"I love animals and have always had all different sorts of pets growing up as a kid. I had ﬁsh, lizards, snakes, hamsters, mice, squirrels, dogs, cats…you name it. I am a huge dog and cat lover! As of now, I have a beautiful Bullmastiff named Daisy; and my son has a little frog. We recently lost a little lizard that we had.
I grew up in a family of outdoorsmen. My Dad, Grandpa, all my uncles all loved the outdoors. A lot of ﬁshing and camping occurred while I was growing up. So there is love for the animals from just being outdoors my whole childhood, but these days I don’t get out very often - I’m just too tied up with work. Nowadays, with my wife and son, we do different things outdoors, such as snowboarding and riding dirt bikes. I loved going to the zoo while growing up and I still do. I love photographing the animals when I go.
I believe just having animals growing up and loving them as pets has inﬂuenced my tattoo work, but like I said earlier, when I went into tattooing I didn’t know I was going to be a wildlife animal portraiture artist, I kind of fell into it while viewing some of Tom Renshaw’s work during my apprenticeship. I asked my mentor, ‘How the heck is he doing this? These animal portraits are amazing!’ That had a lot of inﬂuence on me as well. I love all sorts of art and even though I have a name in the realism tattoo world, that isn’t all I appreciate. I love it all!"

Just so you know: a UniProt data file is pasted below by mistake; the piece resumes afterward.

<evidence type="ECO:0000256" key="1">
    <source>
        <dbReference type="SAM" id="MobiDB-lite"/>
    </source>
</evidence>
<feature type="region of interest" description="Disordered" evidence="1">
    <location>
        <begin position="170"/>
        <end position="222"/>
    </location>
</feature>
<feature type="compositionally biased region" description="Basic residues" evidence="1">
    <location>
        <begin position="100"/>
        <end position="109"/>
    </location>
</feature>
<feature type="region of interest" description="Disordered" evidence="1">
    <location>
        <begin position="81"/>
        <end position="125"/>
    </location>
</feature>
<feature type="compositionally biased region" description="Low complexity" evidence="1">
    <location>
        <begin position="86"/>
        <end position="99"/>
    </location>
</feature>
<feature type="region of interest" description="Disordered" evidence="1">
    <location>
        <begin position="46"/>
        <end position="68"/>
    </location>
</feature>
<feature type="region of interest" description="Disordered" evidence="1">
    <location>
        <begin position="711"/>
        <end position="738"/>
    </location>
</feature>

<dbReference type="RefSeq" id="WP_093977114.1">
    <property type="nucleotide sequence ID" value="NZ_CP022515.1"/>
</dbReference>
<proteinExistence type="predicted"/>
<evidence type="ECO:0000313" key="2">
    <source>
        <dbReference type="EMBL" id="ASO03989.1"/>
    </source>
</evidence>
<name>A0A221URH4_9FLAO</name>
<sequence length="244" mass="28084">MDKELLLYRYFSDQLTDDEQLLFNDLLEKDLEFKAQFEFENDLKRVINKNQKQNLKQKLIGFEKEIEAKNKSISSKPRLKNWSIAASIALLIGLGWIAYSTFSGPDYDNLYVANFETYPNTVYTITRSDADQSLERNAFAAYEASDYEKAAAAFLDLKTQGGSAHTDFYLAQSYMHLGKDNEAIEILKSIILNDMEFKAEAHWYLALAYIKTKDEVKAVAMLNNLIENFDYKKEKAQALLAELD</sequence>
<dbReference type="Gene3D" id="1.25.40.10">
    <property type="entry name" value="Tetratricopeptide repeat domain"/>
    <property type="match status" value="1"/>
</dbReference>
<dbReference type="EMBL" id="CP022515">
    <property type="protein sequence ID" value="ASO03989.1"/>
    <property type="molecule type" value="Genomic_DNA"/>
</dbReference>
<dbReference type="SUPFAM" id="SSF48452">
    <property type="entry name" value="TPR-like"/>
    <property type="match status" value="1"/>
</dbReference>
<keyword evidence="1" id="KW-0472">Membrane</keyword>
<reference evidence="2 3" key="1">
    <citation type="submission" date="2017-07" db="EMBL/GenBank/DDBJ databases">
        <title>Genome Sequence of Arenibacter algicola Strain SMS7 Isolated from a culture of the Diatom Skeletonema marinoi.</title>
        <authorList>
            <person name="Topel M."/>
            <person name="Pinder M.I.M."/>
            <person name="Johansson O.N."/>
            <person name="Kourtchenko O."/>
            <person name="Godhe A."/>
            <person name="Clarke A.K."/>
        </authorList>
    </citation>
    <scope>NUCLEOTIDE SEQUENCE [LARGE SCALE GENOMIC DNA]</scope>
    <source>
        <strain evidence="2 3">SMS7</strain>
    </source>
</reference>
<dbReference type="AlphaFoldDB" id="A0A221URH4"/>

Is it hard juggling all of your multiple projects successfully and being a family man at the same time - particularly when it comes to conventions and road trips? We should probably assume that TV is the enemy in a life with so many disciplines handled successfully, yes?